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UK too failed Husain

world Updated: Jun 14, 2011 01:47 IST
Dipankar De Sarkar
Dipankar De Sarkar
Hindustan Times
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Public memory can be short, so while we are still dredging recent history in the aftermath of MF Husain's death in London it's worth reminding ourselves that not only India failed him. The UK did too.

In the summer of 2006, Hindu groups in Britain decided to follow the protests in Mumbai when Asia House - a place for pan-Asian cultural interaction - announced an exhibition of Husain's paintings.

No one gave it another thought until these groups started their campaign, petitioning Asia House, the high commission and threatening to boycott Hitachi for promising to provide giant plasma screens for the exhibition.

Unlike in India, however, these groups did not threaten anyone physically, for doing so could land them in jail. Nevertheless, Asia House cancelled the exhibition citing "security reasons."

The economist and Labour peer Meghnad Desai protested at the time, "What we are witnessing is the import into the UK of a fanatical political group…"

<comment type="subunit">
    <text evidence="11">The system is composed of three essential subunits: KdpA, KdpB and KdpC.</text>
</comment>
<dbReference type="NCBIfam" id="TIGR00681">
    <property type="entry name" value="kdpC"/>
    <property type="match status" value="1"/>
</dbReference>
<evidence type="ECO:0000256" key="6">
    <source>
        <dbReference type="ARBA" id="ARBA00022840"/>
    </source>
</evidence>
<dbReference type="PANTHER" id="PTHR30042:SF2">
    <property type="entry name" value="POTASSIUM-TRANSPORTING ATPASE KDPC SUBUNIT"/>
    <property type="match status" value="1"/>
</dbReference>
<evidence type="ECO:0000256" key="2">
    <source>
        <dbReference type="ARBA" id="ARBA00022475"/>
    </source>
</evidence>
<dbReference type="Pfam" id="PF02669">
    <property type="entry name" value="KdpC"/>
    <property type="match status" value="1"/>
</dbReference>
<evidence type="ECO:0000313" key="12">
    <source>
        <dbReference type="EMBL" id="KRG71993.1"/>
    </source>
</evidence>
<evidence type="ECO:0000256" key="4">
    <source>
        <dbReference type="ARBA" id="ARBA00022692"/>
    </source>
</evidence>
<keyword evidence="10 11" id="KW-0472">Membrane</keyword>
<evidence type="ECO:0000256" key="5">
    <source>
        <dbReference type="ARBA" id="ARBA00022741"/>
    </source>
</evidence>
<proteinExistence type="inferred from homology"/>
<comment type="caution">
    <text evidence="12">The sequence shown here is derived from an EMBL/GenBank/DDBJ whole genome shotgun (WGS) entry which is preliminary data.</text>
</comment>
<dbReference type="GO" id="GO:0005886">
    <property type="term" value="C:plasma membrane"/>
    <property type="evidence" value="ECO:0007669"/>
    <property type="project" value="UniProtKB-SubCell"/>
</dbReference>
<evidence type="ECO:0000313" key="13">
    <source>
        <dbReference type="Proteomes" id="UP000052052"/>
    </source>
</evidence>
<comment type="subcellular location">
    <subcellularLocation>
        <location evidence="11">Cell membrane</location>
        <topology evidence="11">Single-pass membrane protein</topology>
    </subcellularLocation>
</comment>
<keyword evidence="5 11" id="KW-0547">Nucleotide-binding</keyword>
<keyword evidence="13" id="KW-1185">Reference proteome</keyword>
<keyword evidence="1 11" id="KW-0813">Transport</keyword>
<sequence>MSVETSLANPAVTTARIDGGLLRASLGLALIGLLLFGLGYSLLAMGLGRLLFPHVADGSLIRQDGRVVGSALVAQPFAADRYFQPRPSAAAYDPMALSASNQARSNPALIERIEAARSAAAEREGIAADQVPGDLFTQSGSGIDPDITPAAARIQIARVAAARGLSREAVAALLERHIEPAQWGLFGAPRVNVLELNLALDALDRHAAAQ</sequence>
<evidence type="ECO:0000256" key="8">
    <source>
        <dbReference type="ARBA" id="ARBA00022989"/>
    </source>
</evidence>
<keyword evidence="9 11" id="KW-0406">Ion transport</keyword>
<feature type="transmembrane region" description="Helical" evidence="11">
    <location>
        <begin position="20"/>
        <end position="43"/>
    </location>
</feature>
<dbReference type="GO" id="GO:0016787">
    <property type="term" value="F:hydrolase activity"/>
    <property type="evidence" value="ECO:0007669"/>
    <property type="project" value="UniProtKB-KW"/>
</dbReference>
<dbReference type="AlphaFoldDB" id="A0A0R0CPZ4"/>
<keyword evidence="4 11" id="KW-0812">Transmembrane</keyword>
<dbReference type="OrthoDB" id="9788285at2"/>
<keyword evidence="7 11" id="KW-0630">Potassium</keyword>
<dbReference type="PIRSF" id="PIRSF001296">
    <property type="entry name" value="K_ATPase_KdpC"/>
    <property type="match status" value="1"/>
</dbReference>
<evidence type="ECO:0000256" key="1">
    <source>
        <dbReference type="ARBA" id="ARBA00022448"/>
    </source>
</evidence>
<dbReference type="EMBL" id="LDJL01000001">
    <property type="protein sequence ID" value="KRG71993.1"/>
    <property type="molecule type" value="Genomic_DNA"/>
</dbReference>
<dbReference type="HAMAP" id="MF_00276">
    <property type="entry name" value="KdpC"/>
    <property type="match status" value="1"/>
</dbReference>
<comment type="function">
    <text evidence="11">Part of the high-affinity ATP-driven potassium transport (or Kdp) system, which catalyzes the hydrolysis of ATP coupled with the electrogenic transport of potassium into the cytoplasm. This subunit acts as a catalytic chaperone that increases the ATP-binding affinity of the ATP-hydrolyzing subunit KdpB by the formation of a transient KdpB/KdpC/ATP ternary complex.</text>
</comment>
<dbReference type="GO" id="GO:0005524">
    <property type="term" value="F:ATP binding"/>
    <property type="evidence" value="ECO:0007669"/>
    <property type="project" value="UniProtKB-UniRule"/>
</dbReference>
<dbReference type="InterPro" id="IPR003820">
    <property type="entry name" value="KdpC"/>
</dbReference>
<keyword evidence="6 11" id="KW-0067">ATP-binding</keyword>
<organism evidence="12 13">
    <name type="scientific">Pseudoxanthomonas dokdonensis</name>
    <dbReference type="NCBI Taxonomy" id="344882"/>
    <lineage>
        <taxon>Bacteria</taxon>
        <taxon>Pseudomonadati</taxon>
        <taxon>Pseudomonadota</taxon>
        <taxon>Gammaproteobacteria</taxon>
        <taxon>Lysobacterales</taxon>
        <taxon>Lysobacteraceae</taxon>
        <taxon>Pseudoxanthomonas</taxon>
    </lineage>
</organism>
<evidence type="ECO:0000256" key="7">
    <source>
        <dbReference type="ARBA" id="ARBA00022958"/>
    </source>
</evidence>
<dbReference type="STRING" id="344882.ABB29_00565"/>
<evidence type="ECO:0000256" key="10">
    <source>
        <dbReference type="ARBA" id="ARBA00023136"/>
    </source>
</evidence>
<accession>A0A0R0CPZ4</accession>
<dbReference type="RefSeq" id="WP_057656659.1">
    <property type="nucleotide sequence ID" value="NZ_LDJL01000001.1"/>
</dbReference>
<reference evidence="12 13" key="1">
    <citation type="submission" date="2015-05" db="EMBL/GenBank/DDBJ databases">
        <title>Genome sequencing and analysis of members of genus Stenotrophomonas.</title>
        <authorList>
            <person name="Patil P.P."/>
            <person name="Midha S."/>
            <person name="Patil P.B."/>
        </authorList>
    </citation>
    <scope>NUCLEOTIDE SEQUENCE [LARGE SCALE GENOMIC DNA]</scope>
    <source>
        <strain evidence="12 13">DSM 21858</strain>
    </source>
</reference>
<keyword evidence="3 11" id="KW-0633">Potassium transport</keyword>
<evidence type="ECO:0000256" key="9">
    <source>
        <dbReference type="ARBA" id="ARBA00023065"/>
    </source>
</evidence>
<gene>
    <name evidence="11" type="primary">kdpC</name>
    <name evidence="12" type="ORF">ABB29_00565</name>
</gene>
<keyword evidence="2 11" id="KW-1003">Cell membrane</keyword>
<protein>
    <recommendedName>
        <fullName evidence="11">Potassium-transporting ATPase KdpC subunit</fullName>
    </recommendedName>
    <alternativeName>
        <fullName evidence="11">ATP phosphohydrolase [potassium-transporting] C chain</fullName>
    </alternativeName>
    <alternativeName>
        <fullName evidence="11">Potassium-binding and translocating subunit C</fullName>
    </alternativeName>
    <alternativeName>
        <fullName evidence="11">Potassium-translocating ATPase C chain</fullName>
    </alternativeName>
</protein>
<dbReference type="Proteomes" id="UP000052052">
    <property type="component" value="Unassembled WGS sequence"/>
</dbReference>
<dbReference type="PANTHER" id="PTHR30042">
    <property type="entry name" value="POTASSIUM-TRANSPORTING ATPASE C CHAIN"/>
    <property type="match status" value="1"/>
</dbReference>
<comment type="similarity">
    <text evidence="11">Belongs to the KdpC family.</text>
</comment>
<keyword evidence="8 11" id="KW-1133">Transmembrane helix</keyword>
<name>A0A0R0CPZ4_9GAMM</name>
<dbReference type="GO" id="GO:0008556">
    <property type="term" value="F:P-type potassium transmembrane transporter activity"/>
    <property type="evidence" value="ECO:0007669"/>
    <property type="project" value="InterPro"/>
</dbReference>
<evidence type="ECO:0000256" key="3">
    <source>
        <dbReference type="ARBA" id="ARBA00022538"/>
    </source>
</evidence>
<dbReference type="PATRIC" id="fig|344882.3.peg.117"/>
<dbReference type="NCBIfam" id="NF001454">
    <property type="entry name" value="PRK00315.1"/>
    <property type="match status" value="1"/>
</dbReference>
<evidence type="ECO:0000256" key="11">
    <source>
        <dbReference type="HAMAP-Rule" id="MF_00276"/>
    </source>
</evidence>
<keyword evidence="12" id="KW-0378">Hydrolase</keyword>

It's not clear if Asia House sought police protection in order to allow the exhibition to go ahead, but the withdrawal signified a clear failure of Britain to protect its centuries-old freedoms.

It was an early milestone in a debate that has now been launched by Prime Minister David Cameron on what he has called the failure of multiculturalism in Britain.

His supporters say that under the guise of multiculturalism, a variety of immigrant groups have been allowed to force their own worldview upon that of the host community's.

Cameron has sparked off one of the most important and timely debates in Europe today - one that could redefine relations between communities, races and religions, as also the boundaries between them and the modern state across the continent.

One idea that has surfaced following Husain's death is that there should be a major public exhibition of his paintings in London. Husain has never had a one-man exhibition in a major public gallery such as the Hayward or the Tate.

Such an exhibition, say supporters, would be a handsome tribute to a seminal artist who spent his last years living and working in a nation of art lovers.